37. Byte-string literals # Python 2 only s = 'This must

    be a byte-string' # Python 2 and 3 s = b'This must be a byte-string'
  38. StringIO # Python 2 only: from StringIO import StringIO #

    or: from cStringIO import StringIO # Python 2 and 3: from io import BytesIO # for handling byte strings from io import StringIO # for handling unicode strings
  39. Dictionaries # Python 2 only: for key in heights.iterkeys(): ...

    # Python 2 and 3: for key in heights: ...
  40. Dictionaries # Python 2 only: for value in heights.itervalues(): ...

    # Idiomatic Python 3 for value in heights.values(): # extra memory overhead on Py2 ... # Python 2 and 3: option 2 from six import itervalues for key in itervalues(heights): ...
  41. Dictionaries # Python 2 only: for (key, value) in heights.iteritems():

    ... # Python 2 and 3: option 1 for (key, value) in heights.items(): # inefficient on Py2 ... # Python 2 and 3: option 3 from six import iteritems for (key, value) in iteritems(heights): ...
  42. imap # Python 2 only: from itertools import imap myiter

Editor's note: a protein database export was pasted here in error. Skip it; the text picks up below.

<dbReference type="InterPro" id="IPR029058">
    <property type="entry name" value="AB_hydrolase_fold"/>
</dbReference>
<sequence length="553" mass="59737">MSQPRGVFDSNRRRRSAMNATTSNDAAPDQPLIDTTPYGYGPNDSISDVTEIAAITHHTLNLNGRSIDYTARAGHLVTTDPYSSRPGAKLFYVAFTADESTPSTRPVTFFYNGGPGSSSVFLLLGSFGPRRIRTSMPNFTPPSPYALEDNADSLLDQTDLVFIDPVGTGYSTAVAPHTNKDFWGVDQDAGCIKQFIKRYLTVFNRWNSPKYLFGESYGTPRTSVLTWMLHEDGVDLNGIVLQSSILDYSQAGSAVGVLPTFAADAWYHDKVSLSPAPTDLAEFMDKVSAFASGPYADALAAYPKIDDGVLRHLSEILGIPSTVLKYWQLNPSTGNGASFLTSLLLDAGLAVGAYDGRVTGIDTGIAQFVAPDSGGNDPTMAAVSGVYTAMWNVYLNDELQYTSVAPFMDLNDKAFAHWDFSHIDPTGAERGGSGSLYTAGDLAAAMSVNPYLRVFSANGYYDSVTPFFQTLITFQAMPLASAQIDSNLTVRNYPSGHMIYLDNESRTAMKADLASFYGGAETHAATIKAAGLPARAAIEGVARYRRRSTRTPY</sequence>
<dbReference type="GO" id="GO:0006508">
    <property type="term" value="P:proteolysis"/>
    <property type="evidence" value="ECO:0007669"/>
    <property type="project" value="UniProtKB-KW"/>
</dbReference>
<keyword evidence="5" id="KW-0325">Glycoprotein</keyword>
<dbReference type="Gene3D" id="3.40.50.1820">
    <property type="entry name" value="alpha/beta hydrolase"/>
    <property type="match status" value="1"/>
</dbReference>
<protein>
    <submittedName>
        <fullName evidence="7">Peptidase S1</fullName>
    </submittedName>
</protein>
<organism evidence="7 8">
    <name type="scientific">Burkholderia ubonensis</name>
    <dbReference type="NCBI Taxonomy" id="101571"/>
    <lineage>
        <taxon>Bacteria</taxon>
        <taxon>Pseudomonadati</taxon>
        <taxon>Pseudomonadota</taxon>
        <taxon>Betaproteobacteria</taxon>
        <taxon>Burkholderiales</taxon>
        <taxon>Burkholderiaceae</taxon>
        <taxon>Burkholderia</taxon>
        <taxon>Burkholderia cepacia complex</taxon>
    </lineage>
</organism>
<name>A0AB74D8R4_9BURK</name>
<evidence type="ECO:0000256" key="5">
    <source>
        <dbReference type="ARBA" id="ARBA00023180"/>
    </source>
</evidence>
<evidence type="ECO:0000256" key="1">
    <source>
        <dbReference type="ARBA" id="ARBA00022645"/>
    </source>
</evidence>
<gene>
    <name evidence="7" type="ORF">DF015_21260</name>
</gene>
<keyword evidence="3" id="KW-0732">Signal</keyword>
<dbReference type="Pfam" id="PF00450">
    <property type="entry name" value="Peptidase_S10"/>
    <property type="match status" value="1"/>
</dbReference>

= imap(func, mylist) # Python 3 only: myiter = map(func, mylist) # Python 2 and 3: option 2 try: import itertools.imap as map except ImportError: pass
  43. Metaclasses # Python 2 only: class Form(BaseForm): __metaclass__ = FormType

    # Python 3 only: class Form(BaseForm, metaclass=FormType): pass # Python 2 and 3: from six import with_metaclass class Form(with_metaclass(FormType, BaseForm)): pass
  44. Custom __str__ methods # Python 2 only: class MyClass(object): def

    __unicode__(self): return 'Unicode string: \u5b54\u5b50' def __str__(self): return unicode(self).encode('utf-8')
  45. Custom __str__ methods # Python 2 and 3: from future.utils

    import python_2_unicode_compatible @python_2_unicode_compatible class MyClass(object): def __str__(self): return u'Unicode string: \u5b54\u5b50'
  46. reduce # Python 2 only: from __builtin__ import reduce #

    Python 2 and 3: from functools import reduce
  47. Custom iterators # Python 2 only class Upper(object): def next(self):

    # Py2-style return self._iter.next().upper() assert itr.next() == 'H' # Py2-style
  48. Custom iterators # Python 2 and 3: from future.utils import

    implements_iterator @implements_iterator class Upper(object): def __next__(self): # Py3-style iterator interface return next(self._iter).upper() assert next(itr) == 'H'
  49. urllib module # Python 2 only: from urllib import urlencode

    # Python 3 only: from urllib.parse import urlencode # Python 2 and 3: easiest option from future.standard_library import install_aliases install_aliases() from urllib.parse import urlencode
  50. References • “Supporting Python 3: An in-depth guide” Lennart Regebro

    • “Dive Into Python 3” Appendix A: Porting Code to Python 3 using 2to3 Mark Pilgrim
  51. Thank you! Questions?